With just a few weeks left until my child is born, I thought I’d take some time (while I still have it!) to reflect back on my vegan pregnancy experience.
So far, my pregnancy has been quite easy. I haven’t experienced any of the morning sickness, the food cravings, or the overwhelming fatigue that so many women go through. I’m also on the low end of the weight-gain scale, which is a good thing. And to my surprise, I’ve had no scary moods swings or emotional outbursts-and my husband can attest to that! Let’s hope that the delivery goes this smoothly.
As with any pregnancy, it’s important to stay healthy. I’ve been taking my daily vegan prenatal vitamin, vegan DHA and vitamin B12, and exercising-usually 30 minutes walking on the treadmill each day. My diet consists of a variety of foods, including organic fruit and vegetables, beans, lentils, quinoa, oatmeal, tofu scramble, sandwiches, veggie burgers, salads and the occasional splurge on vegan versions of mac and cheese and soy/coconut ice cream. When we eat out (which, living in New York City, is often), I can always find lots of options at Mexican, Asian, Indian, and Middle Eastern restaurants. I’m not exactly Betty Crocker in the kitchen, so when I do cook at home, I usually just throw a bunch of ingredients together and hope for the best. I love baked veggies covered in olive oil and spices mixed with quinoa, tempeh, lentils, or beans-sprinkled with nutritional yeast and flax-seed oil, which make it extra tasty. It’s healthy and easy to make, and it’s packed with tons of calcium, protein, and vitamins.
( Picture below of me @ 8 months pregnant)
Going into this, I expected more resistance from the doctors (who are typically educated via the traditional food pyramid), but what I experienced was quite the opposite. They were all fine with my diet choice and confirmed that as long as I eat a variety of nutritious foods, I should have a healthy vegan pregnancy. In fact, the American Dietetic Association-the nation’s largest group of nutrition professionals-stated that “appropriately planned vegetarian diets, including total vegetarian or vegan diets, are healthful, nutritionally adequate, and may provide health benefits in the prevention and treatment of certain diseases. Well-planned vegan diets are appropriate for individuals during all stages of the life cycle, including pregnancy, lactation, infancy, childhood, and adolescence, and for athletes.”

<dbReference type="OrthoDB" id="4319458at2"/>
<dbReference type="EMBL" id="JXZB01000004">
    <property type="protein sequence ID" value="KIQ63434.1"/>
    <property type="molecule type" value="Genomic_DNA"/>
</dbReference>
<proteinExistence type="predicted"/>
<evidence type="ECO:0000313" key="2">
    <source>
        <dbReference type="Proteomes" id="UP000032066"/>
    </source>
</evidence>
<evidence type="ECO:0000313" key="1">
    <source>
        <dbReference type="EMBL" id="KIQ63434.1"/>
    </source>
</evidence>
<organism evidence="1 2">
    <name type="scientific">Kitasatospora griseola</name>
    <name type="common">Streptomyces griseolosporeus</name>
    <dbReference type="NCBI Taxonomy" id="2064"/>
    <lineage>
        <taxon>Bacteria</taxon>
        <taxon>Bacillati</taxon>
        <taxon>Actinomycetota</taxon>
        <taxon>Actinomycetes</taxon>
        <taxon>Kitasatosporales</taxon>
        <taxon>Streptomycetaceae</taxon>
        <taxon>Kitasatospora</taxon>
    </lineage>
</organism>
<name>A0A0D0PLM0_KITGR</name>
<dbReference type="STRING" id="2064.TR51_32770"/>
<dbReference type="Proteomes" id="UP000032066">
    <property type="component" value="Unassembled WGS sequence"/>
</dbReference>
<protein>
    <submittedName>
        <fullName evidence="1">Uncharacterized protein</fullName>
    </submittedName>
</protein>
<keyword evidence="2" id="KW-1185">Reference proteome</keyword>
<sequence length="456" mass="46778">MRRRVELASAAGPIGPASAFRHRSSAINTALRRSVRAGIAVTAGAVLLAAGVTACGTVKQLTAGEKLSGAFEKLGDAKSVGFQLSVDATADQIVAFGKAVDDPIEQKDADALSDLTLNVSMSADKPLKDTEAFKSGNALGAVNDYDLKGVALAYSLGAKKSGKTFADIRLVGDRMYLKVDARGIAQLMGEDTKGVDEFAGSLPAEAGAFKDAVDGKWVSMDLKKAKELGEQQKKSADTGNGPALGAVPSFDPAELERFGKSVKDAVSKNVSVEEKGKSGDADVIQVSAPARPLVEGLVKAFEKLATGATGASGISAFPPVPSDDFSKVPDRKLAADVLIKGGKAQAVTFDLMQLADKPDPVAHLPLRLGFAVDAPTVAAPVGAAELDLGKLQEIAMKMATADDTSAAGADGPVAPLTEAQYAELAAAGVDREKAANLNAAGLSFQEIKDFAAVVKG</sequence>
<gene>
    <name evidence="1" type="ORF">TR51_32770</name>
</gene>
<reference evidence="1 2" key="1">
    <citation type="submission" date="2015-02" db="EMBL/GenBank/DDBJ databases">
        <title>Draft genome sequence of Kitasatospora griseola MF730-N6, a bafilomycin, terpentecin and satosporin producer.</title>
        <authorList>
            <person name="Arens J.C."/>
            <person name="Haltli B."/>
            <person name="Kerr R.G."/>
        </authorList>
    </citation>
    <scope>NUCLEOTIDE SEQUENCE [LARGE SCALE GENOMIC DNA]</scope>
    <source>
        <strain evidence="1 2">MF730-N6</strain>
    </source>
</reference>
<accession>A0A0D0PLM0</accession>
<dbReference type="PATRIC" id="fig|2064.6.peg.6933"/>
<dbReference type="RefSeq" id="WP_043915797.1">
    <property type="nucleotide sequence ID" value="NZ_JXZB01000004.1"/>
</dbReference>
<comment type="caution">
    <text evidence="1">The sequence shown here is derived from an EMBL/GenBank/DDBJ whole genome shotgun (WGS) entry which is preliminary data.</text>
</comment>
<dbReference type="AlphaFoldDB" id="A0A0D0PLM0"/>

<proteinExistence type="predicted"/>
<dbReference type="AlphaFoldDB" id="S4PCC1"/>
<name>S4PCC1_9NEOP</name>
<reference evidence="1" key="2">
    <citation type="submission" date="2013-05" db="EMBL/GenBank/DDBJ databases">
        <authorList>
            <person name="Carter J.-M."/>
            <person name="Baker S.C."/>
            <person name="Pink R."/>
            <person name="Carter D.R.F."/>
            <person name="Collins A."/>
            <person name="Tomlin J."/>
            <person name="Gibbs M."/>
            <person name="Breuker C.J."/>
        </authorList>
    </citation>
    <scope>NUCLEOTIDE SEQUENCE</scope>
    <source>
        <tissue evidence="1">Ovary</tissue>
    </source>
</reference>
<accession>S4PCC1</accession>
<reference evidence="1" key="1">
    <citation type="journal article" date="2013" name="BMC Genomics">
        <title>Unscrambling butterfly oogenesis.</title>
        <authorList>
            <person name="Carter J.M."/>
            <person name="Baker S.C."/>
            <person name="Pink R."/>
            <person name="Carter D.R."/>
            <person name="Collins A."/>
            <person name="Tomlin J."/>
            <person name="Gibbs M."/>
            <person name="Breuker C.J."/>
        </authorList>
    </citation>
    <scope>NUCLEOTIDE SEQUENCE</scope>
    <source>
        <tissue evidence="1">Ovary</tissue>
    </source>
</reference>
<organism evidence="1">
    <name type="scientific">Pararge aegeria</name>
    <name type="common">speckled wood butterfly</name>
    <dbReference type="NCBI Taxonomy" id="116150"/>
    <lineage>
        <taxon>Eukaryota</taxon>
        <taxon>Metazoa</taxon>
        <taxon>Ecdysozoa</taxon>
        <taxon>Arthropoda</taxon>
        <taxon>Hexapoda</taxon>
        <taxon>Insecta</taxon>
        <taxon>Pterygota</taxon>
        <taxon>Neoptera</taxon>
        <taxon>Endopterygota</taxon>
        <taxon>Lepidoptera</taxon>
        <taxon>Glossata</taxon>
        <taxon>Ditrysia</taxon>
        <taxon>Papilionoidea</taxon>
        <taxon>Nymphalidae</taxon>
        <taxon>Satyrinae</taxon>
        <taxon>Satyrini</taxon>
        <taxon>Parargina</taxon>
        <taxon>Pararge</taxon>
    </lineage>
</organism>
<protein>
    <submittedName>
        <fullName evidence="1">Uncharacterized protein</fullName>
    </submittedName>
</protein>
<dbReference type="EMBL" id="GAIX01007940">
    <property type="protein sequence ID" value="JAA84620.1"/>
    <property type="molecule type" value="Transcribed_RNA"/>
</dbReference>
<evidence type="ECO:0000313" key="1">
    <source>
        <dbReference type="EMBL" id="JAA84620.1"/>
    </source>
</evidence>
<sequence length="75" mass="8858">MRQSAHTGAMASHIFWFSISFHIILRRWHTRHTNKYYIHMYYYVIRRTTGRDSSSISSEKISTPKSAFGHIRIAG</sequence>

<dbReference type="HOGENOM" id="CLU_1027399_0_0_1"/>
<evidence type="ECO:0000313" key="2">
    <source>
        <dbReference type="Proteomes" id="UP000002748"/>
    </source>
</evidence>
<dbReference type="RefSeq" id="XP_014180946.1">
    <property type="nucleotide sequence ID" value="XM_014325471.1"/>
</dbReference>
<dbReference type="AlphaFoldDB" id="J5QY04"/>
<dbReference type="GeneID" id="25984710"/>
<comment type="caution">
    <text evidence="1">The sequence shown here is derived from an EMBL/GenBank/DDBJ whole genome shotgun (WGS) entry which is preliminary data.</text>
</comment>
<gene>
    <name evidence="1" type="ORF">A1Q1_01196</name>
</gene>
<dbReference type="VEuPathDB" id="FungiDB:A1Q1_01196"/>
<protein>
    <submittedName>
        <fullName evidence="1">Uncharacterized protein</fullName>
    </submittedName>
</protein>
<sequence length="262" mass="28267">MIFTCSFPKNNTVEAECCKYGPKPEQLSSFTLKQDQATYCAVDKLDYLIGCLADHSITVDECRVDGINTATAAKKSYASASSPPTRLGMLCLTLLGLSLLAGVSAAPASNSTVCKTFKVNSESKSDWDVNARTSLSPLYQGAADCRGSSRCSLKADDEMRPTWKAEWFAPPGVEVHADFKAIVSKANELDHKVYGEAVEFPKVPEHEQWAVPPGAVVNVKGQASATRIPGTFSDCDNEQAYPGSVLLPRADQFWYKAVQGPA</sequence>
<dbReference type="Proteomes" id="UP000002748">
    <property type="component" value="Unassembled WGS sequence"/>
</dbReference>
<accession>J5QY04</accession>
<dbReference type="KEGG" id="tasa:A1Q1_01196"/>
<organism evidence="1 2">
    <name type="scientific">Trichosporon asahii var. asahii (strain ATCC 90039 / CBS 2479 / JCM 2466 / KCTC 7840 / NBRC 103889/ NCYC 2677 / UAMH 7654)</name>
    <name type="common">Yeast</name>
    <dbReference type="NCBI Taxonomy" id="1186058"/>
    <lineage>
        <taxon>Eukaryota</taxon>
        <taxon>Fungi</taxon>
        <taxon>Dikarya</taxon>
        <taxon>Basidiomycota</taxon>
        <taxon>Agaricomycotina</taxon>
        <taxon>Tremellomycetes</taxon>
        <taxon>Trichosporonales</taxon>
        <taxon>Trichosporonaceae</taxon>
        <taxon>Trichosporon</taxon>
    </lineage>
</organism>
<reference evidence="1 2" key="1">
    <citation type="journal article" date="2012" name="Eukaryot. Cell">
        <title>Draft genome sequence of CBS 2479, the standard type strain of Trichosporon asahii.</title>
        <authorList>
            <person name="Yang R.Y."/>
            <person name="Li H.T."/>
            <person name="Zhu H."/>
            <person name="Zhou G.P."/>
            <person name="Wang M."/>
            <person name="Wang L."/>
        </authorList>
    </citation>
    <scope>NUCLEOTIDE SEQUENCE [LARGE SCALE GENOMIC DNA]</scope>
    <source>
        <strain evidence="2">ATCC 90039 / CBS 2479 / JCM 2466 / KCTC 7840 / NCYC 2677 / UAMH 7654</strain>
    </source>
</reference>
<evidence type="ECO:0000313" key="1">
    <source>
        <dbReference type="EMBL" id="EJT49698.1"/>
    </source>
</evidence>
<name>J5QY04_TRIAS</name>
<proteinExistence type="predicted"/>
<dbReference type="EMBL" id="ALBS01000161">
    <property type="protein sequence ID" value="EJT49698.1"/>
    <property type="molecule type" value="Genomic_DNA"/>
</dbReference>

Check out Skinny Bitch Bun in the Oven for information on how to have a healthy vegan pregnancy.
Now that I’ve conquered my pregnancy, I’m looking forward to the birth of my baby and raising a vegan child. I’ll update you on my experiences, but I would love to hear from others who have been through a vegan pregnancy or are raising a vegan child. Please share your thoughts!
This guest post was written by Robyn Moore who is the PETA Foundation’s creative copy manager. She has her master’s degree in education and is an avid traveler who has taught English in Nepal, volunteered with wildlife in South Africa, and lived abroad in Switzerland.
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